Due to its versatility and effectiveness, myrrh has been valued across many cultures for centuries. With countless applications, myrrh was used anciently for everything from medicine to religious purposes. Today, the resin extracted from the myrrh tree is transformed into an herbaceous, woody essential oil that captures all of the resin's effectiveness. Whether you want to promote smooth, youthful-looking skin, promote emotional balance, or cleanse the body, Myrrh oil is a useful addition to your essential oil collection.
Fun Fact: In Arabic, the world myrrh means “bitter.”
Chemistry of Myrrh Essential Oil
Main Chemical Components: Furanoedudesma, 1,3-diene, curzerene
Due to its chemical design, Myrrh oil has proven to be helpful for cleansing, improving the appearance of skin, and promoting grounding feelings or the balancing of emotions. The sesquiterpene ethers in Myrrh oil are known for their soothing properties, which is why Myrrh is useful for soothing the skin or soothing emotions. One of the primary sesquiterpene ethers in Myrrh oil, curzerene, is commonly added to skin care products because of its ability to improve the appearance of skin.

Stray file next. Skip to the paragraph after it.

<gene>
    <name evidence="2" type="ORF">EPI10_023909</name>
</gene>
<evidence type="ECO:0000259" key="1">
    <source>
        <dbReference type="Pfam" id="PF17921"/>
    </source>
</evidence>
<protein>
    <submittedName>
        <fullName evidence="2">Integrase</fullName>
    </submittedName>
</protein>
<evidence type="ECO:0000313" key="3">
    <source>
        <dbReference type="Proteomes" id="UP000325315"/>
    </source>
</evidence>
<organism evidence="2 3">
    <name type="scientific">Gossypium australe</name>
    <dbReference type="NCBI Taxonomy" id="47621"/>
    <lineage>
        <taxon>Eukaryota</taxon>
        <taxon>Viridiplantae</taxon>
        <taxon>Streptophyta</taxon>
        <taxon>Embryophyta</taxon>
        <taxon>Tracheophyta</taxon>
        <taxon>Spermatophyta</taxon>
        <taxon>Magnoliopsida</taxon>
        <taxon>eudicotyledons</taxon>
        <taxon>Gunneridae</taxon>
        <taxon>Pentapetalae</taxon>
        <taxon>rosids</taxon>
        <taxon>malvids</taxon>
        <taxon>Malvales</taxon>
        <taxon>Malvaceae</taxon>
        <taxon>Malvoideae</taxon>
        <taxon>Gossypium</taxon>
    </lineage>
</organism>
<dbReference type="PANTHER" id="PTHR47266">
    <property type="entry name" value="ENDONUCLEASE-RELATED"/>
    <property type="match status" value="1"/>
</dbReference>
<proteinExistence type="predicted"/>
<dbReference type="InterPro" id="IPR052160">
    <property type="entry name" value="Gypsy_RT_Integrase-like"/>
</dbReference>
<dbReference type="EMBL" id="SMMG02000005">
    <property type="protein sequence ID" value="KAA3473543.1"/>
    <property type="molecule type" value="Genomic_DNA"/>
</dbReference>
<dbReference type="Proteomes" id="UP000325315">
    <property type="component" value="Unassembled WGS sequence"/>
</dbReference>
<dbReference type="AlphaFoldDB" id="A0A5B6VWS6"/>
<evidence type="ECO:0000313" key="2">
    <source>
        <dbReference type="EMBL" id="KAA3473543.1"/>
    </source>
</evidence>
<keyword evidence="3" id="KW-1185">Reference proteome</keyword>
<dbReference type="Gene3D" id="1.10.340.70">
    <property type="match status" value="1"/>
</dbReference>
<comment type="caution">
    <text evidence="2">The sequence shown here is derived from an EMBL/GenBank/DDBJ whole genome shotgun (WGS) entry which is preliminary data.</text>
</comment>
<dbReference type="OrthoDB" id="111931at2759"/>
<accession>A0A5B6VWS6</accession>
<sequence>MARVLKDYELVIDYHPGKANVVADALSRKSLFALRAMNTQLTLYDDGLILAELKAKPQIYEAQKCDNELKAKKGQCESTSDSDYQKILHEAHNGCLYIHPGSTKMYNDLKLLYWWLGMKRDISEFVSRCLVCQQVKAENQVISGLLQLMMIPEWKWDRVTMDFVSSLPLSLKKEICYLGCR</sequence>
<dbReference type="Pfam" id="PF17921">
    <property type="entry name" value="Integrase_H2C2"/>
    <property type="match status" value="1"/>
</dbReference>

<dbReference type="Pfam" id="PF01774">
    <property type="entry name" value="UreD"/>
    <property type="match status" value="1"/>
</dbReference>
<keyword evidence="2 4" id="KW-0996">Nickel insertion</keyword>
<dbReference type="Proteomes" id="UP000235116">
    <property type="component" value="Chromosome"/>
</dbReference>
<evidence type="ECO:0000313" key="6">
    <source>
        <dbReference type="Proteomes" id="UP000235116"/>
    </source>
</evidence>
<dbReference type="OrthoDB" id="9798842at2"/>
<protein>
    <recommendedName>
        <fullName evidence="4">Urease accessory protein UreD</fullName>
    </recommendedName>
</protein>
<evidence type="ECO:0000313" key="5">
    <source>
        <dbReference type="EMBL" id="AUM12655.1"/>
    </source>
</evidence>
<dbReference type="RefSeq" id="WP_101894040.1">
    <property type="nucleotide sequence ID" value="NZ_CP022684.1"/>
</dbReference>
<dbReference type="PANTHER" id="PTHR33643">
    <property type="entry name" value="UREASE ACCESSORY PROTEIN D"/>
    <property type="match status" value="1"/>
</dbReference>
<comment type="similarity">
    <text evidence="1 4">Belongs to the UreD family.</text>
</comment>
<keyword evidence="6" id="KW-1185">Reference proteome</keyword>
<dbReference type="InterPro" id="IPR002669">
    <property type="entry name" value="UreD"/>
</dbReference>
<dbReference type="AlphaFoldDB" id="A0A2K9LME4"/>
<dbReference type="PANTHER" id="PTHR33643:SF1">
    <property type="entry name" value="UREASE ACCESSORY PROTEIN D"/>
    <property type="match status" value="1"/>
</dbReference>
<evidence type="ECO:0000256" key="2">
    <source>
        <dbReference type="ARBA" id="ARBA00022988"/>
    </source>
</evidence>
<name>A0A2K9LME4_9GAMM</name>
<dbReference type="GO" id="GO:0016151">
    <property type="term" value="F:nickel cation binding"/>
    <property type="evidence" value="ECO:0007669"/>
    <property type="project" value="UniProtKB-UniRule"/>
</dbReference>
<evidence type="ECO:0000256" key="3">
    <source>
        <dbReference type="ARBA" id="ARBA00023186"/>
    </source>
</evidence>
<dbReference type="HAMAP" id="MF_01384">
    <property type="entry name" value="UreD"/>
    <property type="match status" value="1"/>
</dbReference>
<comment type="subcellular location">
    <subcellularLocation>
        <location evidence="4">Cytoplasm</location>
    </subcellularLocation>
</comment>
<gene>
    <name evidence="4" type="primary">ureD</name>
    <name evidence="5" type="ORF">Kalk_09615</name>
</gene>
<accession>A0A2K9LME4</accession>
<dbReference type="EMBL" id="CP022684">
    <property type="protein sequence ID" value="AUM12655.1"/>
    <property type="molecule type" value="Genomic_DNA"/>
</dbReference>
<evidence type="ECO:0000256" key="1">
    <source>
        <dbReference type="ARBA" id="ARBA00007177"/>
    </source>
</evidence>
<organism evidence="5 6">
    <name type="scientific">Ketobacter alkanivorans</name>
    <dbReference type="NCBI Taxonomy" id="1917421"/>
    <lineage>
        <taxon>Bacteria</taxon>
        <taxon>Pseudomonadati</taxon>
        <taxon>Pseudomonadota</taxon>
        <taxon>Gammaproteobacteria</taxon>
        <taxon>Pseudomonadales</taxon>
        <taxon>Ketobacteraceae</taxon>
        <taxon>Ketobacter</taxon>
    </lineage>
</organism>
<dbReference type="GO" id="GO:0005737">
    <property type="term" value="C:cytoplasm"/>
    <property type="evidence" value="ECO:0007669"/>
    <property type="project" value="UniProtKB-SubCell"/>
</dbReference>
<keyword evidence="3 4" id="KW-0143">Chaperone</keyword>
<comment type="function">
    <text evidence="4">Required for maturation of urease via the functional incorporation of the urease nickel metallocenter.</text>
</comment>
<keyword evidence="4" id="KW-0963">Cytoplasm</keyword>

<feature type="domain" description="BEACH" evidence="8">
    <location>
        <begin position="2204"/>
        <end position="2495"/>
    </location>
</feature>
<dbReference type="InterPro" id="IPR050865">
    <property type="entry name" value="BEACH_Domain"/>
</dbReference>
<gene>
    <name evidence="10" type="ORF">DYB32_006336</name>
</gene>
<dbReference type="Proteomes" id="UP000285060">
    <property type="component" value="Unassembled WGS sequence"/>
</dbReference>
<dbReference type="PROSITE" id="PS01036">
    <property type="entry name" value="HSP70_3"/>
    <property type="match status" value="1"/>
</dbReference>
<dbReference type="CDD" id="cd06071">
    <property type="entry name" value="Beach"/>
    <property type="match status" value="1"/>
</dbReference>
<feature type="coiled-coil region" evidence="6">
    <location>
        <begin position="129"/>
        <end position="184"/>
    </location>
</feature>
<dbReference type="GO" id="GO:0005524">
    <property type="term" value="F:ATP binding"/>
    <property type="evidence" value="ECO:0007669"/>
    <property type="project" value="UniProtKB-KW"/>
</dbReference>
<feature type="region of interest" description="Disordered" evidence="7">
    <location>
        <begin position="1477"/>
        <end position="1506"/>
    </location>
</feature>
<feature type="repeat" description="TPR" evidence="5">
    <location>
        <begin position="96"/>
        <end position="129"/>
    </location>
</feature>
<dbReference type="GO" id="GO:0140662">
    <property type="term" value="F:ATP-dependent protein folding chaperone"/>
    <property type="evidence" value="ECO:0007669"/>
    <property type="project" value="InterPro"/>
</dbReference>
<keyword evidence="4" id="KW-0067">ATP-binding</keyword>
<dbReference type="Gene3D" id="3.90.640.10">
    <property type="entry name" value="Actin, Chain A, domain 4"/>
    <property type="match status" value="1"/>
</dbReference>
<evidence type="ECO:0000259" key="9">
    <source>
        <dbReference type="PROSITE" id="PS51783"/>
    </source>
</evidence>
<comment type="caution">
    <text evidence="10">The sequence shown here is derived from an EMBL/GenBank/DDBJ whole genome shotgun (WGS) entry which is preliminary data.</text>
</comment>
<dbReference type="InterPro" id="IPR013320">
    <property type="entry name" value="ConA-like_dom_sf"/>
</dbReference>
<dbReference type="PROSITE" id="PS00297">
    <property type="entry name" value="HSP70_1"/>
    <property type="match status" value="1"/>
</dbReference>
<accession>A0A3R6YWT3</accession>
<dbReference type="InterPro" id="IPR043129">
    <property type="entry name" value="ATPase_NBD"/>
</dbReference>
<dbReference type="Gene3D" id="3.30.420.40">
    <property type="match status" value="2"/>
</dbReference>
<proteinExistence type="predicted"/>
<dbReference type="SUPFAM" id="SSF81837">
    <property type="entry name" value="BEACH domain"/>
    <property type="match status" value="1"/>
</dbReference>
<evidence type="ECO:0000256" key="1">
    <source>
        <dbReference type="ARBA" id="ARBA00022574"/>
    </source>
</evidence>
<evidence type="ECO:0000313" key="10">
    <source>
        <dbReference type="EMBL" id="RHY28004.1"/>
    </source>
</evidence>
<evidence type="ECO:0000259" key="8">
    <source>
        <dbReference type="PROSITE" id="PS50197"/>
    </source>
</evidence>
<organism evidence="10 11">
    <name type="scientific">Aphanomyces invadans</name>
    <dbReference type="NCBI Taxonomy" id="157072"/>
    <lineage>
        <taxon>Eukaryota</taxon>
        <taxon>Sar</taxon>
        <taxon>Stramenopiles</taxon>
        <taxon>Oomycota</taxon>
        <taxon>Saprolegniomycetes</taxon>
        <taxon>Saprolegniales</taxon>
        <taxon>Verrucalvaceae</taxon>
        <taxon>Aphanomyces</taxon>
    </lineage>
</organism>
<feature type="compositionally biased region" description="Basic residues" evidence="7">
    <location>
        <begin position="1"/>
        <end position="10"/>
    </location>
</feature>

Essential Oil Spotlight
Native to regions in Africa and Arabia, the Commiphora myrrha is a small tree that produces a sap that hardens into the resin known as myrrh. Typically a thorny tree or shrub, the myrrh tree produces few leaves and rugged, angled branches. Due to its highly aromatic nature, myrrh has been used since ancient times for medicine, perfumery, incense, religious purposes, and burials. When extracted, sap from the myrrh tree, also referred to as myrrh gum, eventually hardens and dries into myrrh resin. When the myrrh tree is harvested, it “bleeds” the tree sap, which then turns hard and glossy. Through steam distillation, myrrh resin is converted into an essential oil with a dry, woody aroma.
Let us know about your experiences with this oil in the comments below.